But there are also risks associated with treating vaccinated and non-vaccinated employees differently. Indirect discrimination occurs when a provision, criterion, or practice (or PCP) puts a group with a protected characteristic (e.g., disability, sex, age) at a significant disadvantage in comparison to those who do not share the protected characteristic. The employer would need to show that the PCP is a proportionate means of achieving a legitimate aim. You would need to show that mandating the vaccine was a proportionate means of achieving this. Each situation will need to be approached on a case-by-case basis to assess whether there is potentially a risk of discrimination from your approach or your company’s policies. Make sure that any policies you have do not fall into this trap.
What kind of discrimination claims could employees bring?
If, for example, you introduce a policy stating that vaccinated employees may return to the office and the non-vaccinated employees must continue to work from home, this might discriminate indirectly against certain groups. For instance, this could be disability discrimination because there may be some individuals who are advised not to have the vaccine due to an underlying medical condition. Or it could be age discrimination because the government has not reached the under 30s age group yet.
Can we dismiss someone who refuses to have the vaccine?
There would be very significant risks of unfair dismissal claims and discrimination claims associated with dismissing employees who refuse to have the vaccine. This is an untested area of law, but it is likely that most employers would struggle to establish a fair dismissal in these circumstances. It has been suggested that this could even be discrimination on the grounds of philosophical belief (a protected characteristic), but that would imply that the beliefs of the anti-vaccination movement were coherent and worthy of respect in a democratic society, and this is doubtful.
What else do we need to do if we collect information about whether staff are vaccinated?
Make sure your staff understand why you need to collect this information and what you are using it for. Tell people that you are treating their vaccination status as confidential. Limit what you collect, (for example, you do not need to know which brand of vaccine someone has had). Accurately record the information you collect and make sure it is securely stored with access limited solely to those who need to have it. When you no longer have grounds for collecting and retaining this data, for instance, when everyone has been vaccinated, the data should be destroyed.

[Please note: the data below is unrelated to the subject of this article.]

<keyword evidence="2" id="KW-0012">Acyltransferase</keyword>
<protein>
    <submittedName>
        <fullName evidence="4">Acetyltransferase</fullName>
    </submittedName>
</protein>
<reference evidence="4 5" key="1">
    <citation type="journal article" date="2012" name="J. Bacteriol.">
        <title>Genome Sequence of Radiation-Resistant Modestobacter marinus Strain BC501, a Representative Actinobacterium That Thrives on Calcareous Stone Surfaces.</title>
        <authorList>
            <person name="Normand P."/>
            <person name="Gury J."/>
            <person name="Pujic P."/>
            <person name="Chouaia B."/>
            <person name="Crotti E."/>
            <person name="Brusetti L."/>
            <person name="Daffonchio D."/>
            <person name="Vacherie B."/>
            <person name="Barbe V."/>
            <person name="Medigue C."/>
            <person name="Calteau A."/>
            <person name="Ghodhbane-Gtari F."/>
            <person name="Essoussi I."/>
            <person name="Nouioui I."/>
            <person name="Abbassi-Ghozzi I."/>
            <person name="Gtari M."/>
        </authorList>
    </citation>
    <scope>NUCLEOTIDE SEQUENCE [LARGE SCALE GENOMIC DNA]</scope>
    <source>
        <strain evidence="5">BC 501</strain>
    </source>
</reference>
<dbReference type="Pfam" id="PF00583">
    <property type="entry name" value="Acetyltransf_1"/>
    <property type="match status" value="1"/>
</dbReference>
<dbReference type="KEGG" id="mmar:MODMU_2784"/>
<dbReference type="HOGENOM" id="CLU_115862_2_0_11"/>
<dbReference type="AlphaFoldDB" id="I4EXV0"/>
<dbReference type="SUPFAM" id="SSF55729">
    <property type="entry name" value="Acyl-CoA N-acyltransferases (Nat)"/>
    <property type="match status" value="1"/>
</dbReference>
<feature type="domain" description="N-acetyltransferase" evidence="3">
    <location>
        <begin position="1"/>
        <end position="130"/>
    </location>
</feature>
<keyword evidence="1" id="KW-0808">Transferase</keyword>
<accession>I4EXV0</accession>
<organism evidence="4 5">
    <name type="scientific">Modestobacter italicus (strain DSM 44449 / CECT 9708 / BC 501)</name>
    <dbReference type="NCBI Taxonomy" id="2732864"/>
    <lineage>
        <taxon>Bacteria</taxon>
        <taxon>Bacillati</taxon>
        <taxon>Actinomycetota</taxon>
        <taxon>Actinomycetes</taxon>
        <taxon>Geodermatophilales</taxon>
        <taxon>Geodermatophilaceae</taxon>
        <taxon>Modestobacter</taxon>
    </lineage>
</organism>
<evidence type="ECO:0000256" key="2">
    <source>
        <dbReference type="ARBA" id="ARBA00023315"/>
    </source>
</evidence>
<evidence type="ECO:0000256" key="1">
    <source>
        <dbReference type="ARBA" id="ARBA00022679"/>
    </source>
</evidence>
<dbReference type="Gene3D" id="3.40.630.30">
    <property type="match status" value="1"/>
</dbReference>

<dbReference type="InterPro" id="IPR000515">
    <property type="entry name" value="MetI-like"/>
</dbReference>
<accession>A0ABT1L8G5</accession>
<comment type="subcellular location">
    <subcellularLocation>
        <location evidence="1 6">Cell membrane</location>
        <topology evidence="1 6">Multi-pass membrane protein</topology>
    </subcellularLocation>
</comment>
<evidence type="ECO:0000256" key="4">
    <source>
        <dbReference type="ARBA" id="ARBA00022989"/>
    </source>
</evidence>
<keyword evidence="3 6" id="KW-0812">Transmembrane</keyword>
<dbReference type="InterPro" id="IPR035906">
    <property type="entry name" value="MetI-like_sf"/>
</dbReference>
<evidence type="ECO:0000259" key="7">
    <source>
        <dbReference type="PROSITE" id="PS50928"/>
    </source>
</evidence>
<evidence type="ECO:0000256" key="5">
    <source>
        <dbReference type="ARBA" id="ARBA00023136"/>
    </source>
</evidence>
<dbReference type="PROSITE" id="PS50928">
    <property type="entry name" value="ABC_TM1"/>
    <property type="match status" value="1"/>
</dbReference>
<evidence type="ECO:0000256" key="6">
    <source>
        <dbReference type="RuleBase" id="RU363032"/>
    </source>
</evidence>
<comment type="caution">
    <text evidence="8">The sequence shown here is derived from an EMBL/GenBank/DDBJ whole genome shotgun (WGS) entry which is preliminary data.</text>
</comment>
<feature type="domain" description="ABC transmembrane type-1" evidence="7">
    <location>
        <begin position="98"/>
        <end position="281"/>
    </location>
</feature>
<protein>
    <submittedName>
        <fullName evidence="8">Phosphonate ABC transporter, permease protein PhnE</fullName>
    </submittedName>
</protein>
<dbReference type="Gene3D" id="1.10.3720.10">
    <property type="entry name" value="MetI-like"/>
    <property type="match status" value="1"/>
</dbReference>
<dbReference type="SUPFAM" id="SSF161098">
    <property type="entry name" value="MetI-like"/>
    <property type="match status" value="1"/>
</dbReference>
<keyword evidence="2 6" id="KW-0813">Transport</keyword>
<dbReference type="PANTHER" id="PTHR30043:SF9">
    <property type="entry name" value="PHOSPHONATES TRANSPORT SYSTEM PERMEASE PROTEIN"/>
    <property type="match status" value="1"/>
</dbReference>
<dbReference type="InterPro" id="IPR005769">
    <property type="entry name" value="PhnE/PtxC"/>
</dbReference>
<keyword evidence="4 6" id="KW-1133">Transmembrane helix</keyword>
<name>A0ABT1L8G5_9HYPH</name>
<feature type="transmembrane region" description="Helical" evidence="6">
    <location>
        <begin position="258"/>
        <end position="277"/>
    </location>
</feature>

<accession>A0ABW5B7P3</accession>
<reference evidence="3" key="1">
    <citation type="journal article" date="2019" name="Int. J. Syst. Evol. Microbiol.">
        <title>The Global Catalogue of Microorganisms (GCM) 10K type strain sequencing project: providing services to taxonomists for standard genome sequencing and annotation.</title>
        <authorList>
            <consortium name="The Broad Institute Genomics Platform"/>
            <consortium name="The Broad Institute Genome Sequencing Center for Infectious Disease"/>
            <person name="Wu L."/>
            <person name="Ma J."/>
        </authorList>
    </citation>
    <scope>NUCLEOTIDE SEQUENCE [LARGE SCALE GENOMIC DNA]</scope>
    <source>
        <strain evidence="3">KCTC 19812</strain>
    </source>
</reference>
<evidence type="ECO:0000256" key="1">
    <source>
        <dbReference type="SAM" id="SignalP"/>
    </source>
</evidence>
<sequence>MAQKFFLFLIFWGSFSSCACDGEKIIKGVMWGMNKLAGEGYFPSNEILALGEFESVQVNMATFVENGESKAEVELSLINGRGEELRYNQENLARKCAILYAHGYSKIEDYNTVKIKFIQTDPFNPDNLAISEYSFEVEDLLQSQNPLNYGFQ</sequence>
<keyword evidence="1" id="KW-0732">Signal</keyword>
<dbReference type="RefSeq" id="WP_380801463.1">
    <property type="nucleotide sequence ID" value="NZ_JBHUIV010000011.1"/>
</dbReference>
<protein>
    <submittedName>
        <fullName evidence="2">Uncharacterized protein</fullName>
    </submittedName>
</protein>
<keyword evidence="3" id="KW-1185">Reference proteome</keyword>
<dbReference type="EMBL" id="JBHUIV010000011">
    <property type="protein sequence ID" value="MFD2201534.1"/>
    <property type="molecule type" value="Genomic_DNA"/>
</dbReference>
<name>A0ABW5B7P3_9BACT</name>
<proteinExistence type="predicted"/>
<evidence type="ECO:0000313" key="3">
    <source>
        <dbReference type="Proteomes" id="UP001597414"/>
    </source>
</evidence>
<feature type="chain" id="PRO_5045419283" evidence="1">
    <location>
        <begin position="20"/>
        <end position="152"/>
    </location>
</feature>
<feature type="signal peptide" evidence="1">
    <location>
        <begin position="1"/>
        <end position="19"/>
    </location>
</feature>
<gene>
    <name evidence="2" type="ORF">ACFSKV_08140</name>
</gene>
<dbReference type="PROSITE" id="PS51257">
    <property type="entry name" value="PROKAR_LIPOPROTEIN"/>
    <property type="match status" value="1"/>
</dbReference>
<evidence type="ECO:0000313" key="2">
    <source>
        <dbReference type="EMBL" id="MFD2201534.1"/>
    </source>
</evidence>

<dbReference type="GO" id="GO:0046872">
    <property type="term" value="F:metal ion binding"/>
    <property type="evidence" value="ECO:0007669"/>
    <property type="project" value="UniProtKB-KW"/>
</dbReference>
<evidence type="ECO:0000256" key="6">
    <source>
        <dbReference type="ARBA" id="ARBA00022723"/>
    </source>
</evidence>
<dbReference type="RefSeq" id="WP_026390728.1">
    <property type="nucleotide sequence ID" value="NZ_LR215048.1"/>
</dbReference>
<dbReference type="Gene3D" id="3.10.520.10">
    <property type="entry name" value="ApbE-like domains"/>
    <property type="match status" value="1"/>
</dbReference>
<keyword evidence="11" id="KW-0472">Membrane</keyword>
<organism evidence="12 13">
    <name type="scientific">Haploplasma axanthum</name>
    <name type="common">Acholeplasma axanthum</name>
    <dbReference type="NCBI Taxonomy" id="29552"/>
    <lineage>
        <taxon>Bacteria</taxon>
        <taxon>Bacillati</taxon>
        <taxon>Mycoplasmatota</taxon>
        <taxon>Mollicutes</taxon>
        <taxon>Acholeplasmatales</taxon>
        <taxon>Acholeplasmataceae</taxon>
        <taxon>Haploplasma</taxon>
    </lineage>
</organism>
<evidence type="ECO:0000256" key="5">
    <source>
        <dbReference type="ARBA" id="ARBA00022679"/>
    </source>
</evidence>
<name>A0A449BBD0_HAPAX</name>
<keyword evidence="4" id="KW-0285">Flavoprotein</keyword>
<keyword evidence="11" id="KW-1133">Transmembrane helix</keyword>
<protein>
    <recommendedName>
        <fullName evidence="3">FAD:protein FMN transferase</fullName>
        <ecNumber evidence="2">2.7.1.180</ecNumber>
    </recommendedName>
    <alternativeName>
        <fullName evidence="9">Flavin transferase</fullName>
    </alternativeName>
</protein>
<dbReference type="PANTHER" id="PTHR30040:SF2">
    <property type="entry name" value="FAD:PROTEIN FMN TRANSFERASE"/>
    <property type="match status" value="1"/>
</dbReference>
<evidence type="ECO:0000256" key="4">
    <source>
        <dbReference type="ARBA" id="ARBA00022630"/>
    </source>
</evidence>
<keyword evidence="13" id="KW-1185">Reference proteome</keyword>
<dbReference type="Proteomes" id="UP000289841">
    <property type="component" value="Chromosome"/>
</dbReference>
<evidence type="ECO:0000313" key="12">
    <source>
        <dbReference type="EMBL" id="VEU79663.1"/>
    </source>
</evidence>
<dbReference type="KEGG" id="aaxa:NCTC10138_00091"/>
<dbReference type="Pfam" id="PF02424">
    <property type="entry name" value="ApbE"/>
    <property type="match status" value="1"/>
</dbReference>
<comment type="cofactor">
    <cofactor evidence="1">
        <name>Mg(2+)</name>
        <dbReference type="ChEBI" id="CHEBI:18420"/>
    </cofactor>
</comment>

(Source: 3CS Corporate Solicitors)
新冠肺炎大流行导致许多雇主面临困难和未经考验的劳动法律问题。您应已知悉，所有雇主均有法律责任在合理可行范围内确保员 工的健康、福利及安全。作为重返工作场所策略的一部分，许多雇主现在正在考虑询问员工是否接种了Covid-19疫苗。这提出了一些 重要的数据保护问题，我们将在这里探讨这些问题。
可以，您可以询问员工是否接种了Covid-19疫苗，但您必须清楚这样做的原因。根据英国GDPR，此类信息被归类为“特殊类别数 据”，因此您在处理此类信息时也必须遵守特定条件。您对这些数据的使用必须是公平的、必要的，并且与特定目的相关。您需要 满足英国GDPR第9条规定的处理条件之一，如明确同意;或雇佣(如确保雇员的健康、安全和福利);等等。
如果有人没有告诉公司，他们是否接种了疫苗，您不应该立即惩罚他。最好的方法是公开、透明的沟通，集中于试图理解他们不 愿向您提供这些信息的原因。例如，他们可能关心他们的数据将如何被使用或存储，或者这些数据将如何与其他员工共享。您可 以向他们保证这一点，并让他们参考您的数据保护政策，这些政策都应该符合GDPR。您还可以解释，您有责任保护员工的健康和 安全，该信息将帮助您评估任何潜在风险，并在合理可行的情况下采取缓解措施保护员工。然而，在某些情况下，未披露疫苗接 种状况可被视为纪律问题。
不行;您将不能实施要求员工在返回工作场所之前接种疫苗的一揽子政策。请记住，一些对任何疫苗成分有严重过敏反应的人建 议避免接种疫苗，而另一些人则建议避免接种特定疫苗而选择另一种疫苗。例如，有血液凝血史的人建议避免使用阿斯利康疫 苗，因此可能会延迟获得特定的疫苗预约。因此，必须了解员工可能拒绝接种疫苗或推迟接种疫苗的原因。
但是，对接种疫苗和未接种疫苗的员工的处理也存在不同的风险。当某一条款、标准或实践(或PCP)将具有某一受保护特征(如残 疾、性别、年龄)的群体与不具有该受保护特征的群体相比处于显著劣势时，就出现了间接歧视。雇主需要证明PCP是实现合法目 标的适当手段。您需要证明，授权生产疫苗是实现这一目标的适当手段。每一种情况都需要根据具体情况进行处理，以评估您的 方法或公司的政策是否存在潜在的歧视风险。确保您的任何政策都不会落入这个陷阱。
例如，如果您引入一项政策，规定接种了疫苗的员工可以返回办公室，而未接种疫苗的 员工必须继续在家工作，这可能间接歧视某些群体。例如，这可能是残疾歧视，因为可 能有些人由于潜在的医疗状况而被建议不接种疫苗。或者可能是年龄歧视，因为政府还 没有达到30岁以下的年龄组。
由于拒绝接种疫苗而被解雇的员工，将面临非常严重的不公平解雇索赔和歧视索赔风险，这是一个未经法律检验的领域。但在这 种情况下，可能大多数雇主都难以确立公平解雇。有人提出，这甚至可能是基于哲学信念的歧视(受保护的特性)，但这将意味 着，在民主社会，反疫苗运动的信念是前后一致的，值得尊重的。这也是值得怀疑的。
确保您的员工理解您为什么需要收集这些信息，以及您使用这些信息的目的。告诉员工您正在对他们的疫苗接种状况保密。限制 您收集疫苗的信息(例如，您不需要知道某人使用的是什么牌子的疫苗)。准确地记录您收集的信息，并确保它被安全地存储，只 有那些需要它的人才能访问。当您不再有理由收集和保存这些数据时，例如，当每个人都接种了疫苗时，这些数据就应该被销 毁。